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Bank and Thrift Premium Rates to Remain Unchanged for First Half of 2006


Continued deposit growth, other factors could lead to rate changes in second half of 2006

November 8, 2005, Current deposit insurance assessment rates charged to insured banks and savings associations will remain unchanged for the first half of 2006, the FDIC Board of Directors voted today.

“We expect continuing favorable prospects for the bank and thrift industries in the near term,” said FDIC Chairman Don Powell, "but we are projecting that primarily due to expected insured deposit growth, the reserve ratios for both funds - the Bank Insurance Fund (BIF) and the Savings Association Insurance Fund (SAIF) - will drop over the 12 months ending on June 30, 2006.

“We are also projecting a range of possible outcomes for the funds’ reserve ratios by June 30 and a best estimate of 1.22 percent for BIF - which is below the designated reserve ratio - or ’DRR’ - of 1.25 percent. But our projected range for the BIF ratio also includes plausible outcomes that meet or exceed 1.25 percent.” The projected best estimate for the SAIF is 1.29 percent as of June 30.

If the BIF reserve ratio is less than the DRR as of December 31, 2005, the FDIC would have two full semiannual periods from when the Board next sets rates (May 2006) to return the reserve ratio to 1.25 percent. In the staff’s view, retaining the current rates for the first half of 2006 would not significantly increase the rates that the Board would have to charge if it were required to raise rates six months from now.

Powell added: "Of course, we are hopeful that deposit insurance reform legislation will pass this year. And with passage, among other changes to the system, the two funds would merge. If that happens, we project a range for the combined fund reserve ratio of between 1.20 percent and 1.29 percent, with a best estimate of 1.24 percent, by June 30, 2006.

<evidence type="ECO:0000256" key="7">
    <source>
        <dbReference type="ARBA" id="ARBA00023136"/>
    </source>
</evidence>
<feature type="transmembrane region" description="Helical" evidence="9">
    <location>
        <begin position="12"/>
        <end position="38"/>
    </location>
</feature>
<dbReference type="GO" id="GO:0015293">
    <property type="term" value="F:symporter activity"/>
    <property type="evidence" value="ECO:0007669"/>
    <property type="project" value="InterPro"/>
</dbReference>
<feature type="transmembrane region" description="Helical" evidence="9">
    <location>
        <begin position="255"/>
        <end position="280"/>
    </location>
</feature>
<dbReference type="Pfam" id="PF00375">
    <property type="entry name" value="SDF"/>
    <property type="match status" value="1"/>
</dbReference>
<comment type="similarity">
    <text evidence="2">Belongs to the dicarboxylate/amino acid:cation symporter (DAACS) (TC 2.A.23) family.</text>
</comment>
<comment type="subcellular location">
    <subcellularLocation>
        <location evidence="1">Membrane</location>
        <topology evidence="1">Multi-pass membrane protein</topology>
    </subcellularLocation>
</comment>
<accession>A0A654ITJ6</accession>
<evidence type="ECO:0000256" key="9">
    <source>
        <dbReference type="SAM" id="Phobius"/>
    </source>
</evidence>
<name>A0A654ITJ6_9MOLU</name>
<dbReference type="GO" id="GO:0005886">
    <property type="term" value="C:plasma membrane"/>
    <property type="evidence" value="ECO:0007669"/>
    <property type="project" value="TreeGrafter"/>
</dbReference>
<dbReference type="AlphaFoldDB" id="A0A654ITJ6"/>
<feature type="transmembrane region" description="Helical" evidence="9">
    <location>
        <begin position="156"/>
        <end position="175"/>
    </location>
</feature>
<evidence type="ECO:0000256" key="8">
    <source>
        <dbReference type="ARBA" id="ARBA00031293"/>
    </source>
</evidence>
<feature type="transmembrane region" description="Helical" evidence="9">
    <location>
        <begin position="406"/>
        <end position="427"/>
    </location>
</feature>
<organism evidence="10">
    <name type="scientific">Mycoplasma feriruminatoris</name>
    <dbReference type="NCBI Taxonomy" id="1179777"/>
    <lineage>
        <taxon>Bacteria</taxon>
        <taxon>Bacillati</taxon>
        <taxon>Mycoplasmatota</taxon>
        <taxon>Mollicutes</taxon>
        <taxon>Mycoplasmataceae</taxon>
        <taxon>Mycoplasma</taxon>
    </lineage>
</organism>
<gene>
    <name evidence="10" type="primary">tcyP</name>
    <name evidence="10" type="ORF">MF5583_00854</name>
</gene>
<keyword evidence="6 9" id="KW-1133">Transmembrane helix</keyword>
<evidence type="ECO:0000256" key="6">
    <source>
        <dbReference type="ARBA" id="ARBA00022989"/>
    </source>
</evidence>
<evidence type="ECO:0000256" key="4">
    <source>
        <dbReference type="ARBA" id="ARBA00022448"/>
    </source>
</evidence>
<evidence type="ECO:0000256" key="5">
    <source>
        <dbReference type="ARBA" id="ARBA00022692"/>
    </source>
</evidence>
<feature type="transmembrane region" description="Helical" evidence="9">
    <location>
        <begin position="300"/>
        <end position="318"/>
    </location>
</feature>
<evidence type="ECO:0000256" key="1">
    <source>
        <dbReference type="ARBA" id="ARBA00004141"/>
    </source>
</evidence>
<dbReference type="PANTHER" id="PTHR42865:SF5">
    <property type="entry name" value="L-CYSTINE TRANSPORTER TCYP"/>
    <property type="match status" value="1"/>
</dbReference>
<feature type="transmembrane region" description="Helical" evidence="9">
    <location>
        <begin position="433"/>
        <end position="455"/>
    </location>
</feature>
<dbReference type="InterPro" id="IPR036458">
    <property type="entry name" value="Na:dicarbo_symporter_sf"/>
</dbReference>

“There could be more changes if Congress acts on deposit insurance reform legislation, such as an assessment credit for banks that contributed to the recapitalization of the FDIC funds in the 1990s.”

Staff’s analysis of the current status of the funds, the intermediate term outlook for the economy and emerging risks to banking, and recommendations for the BIF and SAIF assessment rate schedules are available on the FDIC’s Web site at

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Congress created the Federal Deposit Insurance Corporation in 1933 to restore public confidence in the nation’s banking system. The FDIC insures deposits at the nation’s 8,868 banks and savings associations and it promotes the safety and soundness of these institutions by identifying, monitoring and addressing risks to which they are exposed. The FDIC receives no federal tax dollars - insured financial institutions fund its operations.

FDIC press releases and other information are available on the Internet at, by subscription electronically (go to and may also be obtained through the FDIC’s Public Information Center (877-275-3342 or 202-416-6940). PR-110-2005


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